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Observation point

by Jenny Sages, 7 April 2015

Tanya by Jenny Sages
Tanya by Jenny Sages

This need to make marks springs from deep social and religious roots. It’s a need that spans generations and geography. It’s a need to communicate the experience of being alive:  the transience of time and the persistence of art.

This last two years was a time to grieve. My Jack, and the next year, After Jack, my self portrait. So many people that I don’t know grieved with me and talked about their grief, I felt very honoured. I treasure Catherine Hunter’s documentary about my work. It has become part of my life and is very moving.

I am an artist, I have always been one. My parents as well as my husband had some difficulty in understanding what I am on about. All I know is that when I’m working I feel good. I’m not talking about quality or end result. It is in the doing of it. Fixation is at the heart of art: fixation and obsession.

The excitement over a possible image drives me, whereas the scale of my aspiration intimidates me. Much of my work seems to be realised within this tension which is at once an imperative push and a creative situation. For a time this removes me from any context of ordinary life other than the project.

When I’m working on a portrait, there is another element to that tension. It’s a two way thing. We work together. My relationship with the sitter is the most important thing; there’s a profound responsibility to bring out the nature of the relationship and the dynamic between us.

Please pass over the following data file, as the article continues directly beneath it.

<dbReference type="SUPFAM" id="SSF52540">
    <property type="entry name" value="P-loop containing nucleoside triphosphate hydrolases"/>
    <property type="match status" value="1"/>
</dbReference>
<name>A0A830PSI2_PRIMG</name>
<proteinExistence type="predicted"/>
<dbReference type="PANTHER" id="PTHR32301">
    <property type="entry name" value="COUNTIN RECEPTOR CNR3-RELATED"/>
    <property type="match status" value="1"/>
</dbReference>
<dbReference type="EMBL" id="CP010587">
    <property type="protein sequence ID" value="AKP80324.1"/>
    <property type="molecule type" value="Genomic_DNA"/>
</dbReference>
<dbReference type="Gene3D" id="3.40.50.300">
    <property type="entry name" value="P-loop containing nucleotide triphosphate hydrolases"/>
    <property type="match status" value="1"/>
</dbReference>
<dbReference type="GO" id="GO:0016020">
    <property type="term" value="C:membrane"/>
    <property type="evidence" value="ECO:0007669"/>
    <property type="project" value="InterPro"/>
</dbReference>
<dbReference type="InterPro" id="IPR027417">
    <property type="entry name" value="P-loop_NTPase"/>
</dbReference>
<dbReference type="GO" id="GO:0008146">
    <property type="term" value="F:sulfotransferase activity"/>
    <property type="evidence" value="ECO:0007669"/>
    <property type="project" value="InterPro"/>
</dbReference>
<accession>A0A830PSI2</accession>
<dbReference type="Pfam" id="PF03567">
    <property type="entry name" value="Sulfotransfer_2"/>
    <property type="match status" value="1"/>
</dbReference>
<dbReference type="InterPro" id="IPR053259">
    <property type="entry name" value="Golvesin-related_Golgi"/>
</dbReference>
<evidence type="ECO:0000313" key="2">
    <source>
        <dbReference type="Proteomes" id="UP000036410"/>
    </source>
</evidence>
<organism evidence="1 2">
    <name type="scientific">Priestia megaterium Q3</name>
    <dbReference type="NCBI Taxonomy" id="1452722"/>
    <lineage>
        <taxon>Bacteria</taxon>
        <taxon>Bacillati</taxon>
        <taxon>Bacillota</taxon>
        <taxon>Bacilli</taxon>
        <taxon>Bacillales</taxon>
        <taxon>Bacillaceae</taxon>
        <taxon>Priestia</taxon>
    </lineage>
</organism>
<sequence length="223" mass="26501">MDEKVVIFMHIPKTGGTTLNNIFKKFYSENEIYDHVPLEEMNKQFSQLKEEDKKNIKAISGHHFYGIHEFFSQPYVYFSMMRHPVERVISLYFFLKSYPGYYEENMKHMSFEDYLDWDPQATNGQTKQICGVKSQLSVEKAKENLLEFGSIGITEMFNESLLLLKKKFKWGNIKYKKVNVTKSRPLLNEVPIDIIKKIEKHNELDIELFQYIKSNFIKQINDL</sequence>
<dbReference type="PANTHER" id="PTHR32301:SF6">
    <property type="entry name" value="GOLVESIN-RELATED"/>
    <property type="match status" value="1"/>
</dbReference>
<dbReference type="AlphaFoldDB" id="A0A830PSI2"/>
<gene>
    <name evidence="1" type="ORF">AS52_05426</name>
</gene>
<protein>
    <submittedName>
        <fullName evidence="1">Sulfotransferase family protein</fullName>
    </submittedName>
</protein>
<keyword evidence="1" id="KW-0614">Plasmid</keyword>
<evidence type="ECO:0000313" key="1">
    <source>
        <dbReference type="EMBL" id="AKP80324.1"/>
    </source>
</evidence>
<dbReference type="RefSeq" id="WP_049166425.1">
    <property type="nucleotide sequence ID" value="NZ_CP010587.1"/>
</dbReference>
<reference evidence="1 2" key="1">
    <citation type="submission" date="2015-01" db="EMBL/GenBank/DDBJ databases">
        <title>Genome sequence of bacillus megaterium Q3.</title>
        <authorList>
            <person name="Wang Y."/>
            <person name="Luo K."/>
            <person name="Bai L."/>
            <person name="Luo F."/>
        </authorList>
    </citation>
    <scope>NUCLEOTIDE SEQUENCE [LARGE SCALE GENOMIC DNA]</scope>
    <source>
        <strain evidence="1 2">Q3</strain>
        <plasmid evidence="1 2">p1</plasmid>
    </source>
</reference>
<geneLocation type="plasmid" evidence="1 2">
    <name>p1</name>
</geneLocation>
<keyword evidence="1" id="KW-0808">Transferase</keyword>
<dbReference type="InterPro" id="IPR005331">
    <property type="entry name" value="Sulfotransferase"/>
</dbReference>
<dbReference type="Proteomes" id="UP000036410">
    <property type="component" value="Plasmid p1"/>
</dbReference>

I only make one portrait a year. Usually I make abstracts that spread like nets or grow from clusters across the board. With my abstract landscapes I have space to fool around. When I’m working on a portrait I just don’t go sideways. Each person is different.

Each portrait begins to talk, to talk back to me. Everything in every portrait makes itself new. How to do skin. How to do hair. I don’t usually draw people sitting around. I draw for myself to work things out. Every face has its own need. You don’t say, ‘well I’m painting skin now, so I’ll get my skin colours all together’.

My daughter Tanya has sleek hair. The painting of Tanya was the hardest I’ve ever worked. It truly is the brainiest thing I’ve ever done. I didn’t know how to do that much skin. I stayed up night after night. Especially when I got to the legs and they went all lumpy because her knees were under there. I had the pigment sitting on paper plates. The white of her body is the wax. I pushed the pigment into the wax with brushes or, where I really had to be careful, my fingers. I wasn’t thinking about my daughter the whole time; it was just technical problems. This is mine, this is me. That was a very exciting painting to do. I used the green to help her face and body to emerge. I had to manipulate the scene I was looking at to bring her body out. I controlled those cushions. I did one lighter. I had control of the darkness. And she came out with all her light.